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• If a withdrawal is made from a 529 plan because the beneficiary dies, becomes disabled, or has earned scholarships and doesn’t need the money, the 10 percent penalty may be waived. Income taxes will still apply to the income portion of the amount withdrawn.

Know the most advantagous investment options. The investment options offered include a variety of mutual funds. Aged-based funds are very popular, as the investments are more heavily weighted in stocks with a younger child and are rebalanced to become more heavily weighted in bonds the closer the child gets to college age. To open a 529 plan, you may either make a lump sum investment or set up a monthly bank draft, a great way to save for your child’s future.

Make monthly or annual contributions. There are no income restrictions to making a contribution to a 529 plan. Although there is no annual maximum, contributions per year over $15,000 to a 529 plan will be subject to federal gift tax rules.  Each state has a specific maximum account size, which generally varies between $235,000 and $500,000. You are not required to contribute to your state’s 529 plan but will want to consider state tax advantages when making a decision. Distributions may be used for schools out of state.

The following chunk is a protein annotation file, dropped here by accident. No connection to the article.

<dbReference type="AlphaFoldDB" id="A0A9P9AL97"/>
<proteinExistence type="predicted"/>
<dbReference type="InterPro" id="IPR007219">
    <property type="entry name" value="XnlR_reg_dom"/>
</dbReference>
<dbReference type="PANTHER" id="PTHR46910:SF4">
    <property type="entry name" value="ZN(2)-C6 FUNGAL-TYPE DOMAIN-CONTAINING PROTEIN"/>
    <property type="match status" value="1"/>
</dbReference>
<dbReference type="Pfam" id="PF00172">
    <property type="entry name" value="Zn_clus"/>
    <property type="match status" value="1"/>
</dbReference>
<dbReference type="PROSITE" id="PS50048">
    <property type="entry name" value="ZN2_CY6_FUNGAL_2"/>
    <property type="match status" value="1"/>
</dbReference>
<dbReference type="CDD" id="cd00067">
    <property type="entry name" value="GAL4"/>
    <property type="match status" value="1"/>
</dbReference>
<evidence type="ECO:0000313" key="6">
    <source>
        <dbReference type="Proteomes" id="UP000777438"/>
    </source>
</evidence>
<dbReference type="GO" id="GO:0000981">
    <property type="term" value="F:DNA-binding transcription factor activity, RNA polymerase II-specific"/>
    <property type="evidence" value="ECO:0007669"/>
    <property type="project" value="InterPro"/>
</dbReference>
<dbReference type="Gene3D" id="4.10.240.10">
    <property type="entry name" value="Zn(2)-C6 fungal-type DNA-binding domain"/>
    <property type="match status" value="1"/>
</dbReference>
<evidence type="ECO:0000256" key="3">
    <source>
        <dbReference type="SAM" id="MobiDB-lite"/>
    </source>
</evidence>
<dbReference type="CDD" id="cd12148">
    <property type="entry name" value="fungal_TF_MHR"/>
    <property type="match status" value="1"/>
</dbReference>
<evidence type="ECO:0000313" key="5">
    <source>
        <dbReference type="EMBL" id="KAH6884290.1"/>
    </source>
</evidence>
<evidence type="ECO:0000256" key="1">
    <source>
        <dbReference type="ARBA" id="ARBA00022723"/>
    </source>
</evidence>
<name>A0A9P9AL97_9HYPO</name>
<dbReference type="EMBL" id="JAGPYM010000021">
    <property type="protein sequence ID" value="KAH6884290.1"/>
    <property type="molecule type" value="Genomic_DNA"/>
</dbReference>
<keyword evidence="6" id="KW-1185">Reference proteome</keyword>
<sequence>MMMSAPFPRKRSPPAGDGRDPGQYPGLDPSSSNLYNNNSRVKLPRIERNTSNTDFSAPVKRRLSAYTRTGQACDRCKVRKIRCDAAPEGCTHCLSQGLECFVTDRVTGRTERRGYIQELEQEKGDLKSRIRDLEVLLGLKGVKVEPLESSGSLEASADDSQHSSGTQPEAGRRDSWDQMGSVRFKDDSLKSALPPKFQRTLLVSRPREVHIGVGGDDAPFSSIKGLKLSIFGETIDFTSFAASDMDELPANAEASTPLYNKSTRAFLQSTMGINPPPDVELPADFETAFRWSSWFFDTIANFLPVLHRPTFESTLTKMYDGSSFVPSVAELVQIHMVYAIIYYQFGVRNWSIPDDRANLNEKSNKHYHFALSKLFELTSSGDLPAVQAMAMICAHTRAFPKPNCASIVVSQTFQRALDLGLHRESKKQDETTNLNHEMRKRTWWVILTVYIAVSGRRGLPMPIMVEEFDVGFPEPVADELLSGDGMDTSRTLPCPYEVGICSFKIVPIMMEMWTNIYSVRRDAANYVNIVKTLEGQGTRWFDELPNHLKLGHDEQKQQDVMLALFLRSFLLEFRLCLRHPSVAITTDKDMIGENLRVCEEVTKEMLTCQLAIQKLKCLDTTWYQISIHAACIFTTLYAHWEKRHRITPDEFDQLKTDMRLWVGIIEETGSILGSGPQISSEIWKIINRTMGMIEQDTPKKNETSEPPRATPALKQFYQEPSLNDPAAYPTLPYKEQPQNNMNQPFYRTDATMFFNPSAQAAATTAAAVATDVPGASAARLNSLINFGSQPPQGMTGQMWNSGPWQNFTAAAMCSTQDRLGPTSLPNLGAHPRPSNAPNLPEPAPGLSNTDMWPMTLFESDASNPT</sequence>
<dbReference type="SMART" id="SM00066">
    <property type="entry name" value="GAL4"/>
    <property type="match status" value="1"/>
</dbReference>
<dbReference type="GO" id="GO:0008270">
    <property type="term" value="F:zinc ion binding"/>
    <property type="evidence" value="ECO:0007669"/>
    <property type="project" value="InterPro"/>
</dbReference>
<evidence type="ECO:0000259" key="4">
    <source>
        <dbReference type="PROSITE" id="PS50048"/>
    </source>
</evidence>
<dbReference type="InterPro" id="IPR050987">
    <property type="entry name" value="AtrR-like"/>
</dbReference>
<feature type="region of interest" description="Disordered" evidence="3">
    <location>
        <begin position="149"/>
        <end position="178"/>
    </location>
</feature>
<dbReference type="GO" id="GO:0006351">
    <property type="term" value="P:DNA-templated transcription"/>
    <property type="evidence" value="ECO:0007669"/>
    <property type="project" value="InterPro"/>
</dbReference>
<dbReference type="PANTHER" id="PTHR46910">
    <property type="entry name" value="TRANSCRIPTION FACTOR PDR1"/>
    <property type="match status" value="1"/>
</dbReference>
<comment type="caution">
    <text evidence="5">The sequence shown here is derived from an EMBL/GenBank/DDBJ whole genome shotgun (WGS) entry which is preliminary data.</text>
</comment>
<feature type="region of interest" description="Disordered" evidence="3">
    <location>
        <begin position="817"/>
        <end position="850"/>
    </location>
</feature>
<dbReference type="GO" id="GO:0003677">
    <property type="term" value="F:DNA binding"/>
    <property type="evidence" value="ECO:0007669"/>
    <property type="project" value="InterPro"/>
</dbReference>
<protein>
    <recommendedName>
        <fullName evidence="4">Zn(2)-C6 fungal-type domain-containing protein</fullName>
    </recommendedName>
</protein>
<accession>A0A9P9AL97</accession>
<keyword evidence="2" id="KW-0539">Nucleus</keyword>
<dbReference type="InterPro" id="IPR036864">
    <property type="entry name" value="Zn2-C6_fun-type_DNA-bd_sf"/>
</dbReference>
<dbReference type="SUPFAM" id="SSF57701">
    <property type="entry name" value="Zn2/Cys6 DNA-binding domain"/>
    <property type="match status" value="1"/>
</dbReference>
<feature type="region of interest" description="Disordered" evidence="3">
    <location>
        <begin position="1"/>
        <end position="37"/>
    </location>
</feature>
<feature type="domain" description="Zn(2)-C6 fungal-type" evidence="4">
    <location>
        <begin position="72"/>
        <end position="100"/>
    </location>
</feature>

• Accelerated gifting of 5 years of contributions may be made to a 529 plan, a total of $75,000 per individual or $150,000 for a married couple filing jointly, without having to file a gift tax return. An important tax benefit, the value of account and its tax-free growth will be excluded from the contributor’s estate for federal estate tax purposes. To avoid having to file a gift tax return, no additional contributions may be made for 5 years if the full accelerated gifting has already been implemented.

• The contributor to a 529 plan is normally the account owner, but not necessarily. For example, a grandparent may fund a 529 plan with a child as owner and a grandchild as beneficiary. The owner of the account will name a successor co-owner and beneficiary, choose the investments, and decide when and how much to distribute.